Studies examining the benefits of sexual activity on physical health have suggested sexual activity improves physical and psychological health in a number of domains. Sexual activity: (1) Increases longevity: Men with increased orgasmic frequency (i.e., had sex at least two times per week) had a 50% lower risk of mortality at a 10-year follow-up (Davey Smith et al, 1997); (2) Lowers the risk of chronic disease (e.g., heart disease and cancer): Among men, frequency of sex was associated with a lower risk of fatal coronary heart disease (Ebrahim et al, 2002). Furthermore, a national survey of US men found high ejaculation frequency (i.e., >21 ejaculations per month) was associated with decreased risk of total prostate cancer (Leitzmann et al,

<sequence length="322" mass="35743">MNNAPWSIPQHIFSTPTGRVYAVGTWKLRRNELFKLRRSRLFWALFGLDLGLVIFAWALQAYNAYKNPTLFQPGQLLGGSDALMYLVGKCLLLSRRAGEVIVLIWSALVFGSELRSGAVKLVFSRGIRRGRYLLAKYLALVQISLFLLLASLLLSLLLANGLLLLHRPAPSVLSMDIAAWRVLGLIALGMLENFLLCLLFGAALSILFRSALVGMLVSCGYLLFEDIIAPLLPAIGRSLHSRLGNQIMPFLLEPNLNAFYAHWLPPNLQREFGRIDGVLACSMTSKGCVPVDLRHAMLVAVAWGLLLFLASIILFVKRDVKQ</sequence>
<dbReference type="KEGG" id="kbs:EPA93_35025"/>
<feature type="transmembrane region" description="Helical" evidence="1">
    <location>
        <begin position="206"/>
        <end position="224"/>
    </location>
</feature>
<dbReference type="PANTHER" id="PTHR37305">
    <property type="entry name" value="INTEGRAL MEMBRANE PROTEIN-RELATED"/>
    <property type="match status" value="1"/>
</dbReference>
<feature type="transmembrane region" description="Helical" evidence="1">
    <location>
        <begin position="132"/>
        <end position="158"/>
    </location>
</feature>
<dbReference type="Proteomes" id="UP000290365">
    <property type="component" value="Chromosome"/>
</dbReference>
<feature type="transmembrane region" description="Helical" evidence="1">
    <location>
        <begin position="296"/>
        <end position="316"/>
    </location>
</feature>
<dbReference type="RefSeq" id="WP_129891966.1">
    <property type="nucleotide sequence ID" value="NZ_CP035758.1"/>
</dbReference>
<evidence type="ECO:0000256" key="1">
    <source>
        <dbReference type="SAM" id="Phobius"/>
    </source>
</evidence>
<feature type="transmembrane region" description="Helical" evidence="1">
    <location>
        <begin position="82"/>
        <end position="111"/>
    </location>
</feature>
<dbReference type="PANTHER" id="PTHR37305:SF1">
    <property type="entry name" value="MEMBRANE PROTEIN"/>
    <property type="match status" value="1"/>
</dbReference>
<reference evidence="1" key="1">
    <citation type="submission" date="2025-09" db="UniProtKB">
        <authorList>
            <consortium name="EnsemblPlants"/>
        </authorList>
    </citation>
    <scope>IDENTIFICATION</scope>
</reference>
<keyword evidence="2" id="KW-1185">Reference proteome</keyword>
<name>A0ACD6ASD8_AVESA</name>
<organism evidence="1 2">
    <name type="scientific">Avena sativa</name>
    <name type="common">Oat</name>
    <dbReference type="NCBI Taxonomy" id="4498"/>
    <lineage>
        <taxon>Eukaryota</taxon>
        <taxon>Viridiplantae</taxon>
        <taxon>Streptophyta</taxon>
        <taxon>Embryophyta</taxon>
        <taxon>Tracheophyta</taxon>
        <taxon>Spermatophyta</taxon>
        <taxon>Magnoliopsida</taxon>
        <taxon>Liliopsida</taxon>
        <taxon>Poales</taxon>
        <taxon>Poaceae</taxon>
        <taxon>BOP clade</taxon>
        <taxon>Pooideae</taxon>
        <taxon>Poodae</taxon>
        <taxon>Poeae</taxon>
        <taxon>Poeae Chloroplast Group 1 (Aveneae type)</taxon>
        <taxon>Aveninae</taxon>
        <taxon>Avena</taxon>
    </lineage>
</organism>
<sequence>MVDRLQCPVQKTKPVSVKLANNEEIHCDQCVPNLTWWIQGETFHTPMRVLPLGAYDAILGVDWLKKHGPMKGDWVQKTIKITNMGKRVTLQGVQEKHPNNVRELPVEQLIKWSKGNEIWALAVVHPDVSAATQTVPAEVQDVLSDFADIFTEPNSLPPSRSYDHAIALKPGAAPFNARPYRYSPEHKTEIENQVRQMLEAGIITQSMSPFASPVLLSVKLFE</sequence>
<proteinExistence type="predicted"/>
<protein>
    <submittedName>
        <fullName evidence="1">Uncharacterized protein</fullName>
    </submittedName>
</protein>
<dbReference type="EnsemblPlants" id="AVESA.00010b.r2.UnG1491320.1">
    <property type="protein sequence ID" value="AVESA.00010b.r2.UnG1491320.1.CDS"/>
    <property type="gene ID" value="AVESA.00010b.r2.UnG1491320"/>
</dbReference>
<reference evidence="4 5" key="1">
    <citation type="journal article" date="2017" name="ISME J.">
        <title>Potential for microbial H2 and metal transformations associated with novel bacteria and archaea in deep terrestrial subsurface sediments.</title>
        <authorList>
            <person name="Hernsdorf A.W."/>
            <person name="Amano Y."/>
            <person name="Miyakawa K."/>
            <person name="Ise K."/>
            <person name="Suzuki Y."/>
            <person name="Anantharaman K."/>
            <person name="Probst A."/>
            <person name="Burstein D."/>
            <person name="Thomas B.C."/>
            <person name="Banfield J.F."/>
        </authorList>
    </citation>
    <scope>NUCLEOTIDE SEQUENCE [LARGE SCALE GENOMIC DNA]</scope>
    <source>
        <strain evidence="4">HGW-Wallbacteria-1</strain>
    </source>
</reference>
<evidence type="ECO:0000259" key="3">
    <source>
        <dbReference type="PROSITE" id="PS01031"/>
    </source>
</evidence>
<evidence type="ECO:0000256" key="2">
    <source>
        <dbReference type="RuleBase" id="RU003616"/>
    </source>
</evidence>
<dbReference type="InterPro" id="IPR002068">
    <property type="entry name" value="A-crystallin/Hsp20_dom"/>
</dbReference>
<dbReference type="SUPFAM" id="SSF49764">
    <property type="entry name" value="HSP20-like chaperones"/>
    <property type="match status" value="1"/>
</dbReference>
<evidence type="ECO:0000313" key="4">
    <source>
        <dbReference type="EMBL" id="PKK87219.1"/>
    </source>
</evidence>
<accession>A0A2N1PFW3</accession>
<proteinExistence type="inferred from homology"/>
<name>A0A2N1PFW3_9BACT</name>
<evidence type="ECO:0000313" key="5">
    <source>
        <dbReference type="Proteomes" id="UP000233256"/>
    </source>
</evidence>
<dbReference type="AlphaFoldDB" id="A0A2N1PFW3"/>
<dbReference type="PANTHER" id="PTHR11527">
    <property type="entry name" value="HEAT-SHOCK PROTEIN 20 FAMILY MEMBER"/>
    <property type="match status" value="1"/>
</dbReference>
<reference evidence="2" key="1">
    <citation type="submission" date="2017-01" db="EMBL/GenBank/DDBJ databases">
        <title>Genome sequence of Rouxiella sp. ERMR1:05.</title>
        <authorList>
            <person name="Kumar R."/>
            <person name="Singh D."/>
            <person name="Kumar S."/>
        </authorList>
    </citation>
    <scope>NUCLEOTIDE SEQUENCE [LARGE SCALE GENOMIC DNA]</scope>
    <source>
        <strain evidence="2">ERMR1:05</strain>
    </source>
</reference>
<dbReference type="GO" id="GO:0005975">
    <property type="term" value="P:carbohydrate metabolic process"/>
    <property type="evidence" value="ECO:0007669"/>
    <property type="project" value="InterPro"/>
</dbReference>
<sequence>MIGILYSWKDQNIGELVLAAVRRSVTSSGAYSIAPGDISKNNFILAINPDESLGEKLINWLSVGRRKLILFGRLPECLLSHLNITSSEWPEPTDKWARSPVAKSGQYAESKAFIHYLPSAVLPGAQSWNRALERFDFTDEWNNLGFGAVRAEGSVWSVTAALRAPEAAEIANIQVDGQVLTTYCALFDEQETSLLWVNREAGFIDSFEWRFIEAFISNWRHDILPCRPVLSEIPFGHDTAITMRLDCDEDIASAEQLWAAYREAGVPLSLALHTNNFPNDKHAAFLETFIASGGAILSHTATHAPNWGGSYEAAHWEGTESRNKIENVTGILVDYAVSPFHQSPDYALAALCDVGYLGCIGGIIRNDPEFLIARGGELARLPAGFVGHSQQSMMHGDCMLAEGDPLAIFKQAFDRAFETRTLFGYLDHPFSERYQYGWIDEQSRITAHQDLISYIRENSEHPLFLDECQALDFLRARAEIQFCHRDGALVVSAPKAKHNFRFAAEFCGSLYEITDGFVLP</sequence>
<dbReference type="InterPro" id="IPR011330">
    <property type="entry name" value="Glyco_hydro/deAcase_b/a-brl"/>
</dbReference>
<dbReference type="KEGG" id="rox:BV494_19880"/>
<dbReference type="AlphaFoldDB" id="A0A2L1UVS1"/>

2004); (3) Increases immunity: Increased levels of immunoglobulin A, an essential antibody used by the immune system to protect against viral infections, were found in college students reporting having sex at least three times per week (Charnetski and Brennan, 2004); (4) Associated with reduced stress: Participants who had vaginal sex in the last 2 weeks had lower blood pressure and stress response to stress-inducing tasks (Brody, 2006). Among medical residents, stress negatively affected desire, sexual arousal , and sexual satisfaction (Sangi-Haghpeykar et al, 2009); and (5) Increases physical fitness: Sexual intimacy was associated with physical fitness level among Fifty Plus Fitness Association members (Bortz and Wallace, 1999); frequency of sexual activity was higher among men enrolled in an intensive physical fitness program (White etal, 1990).
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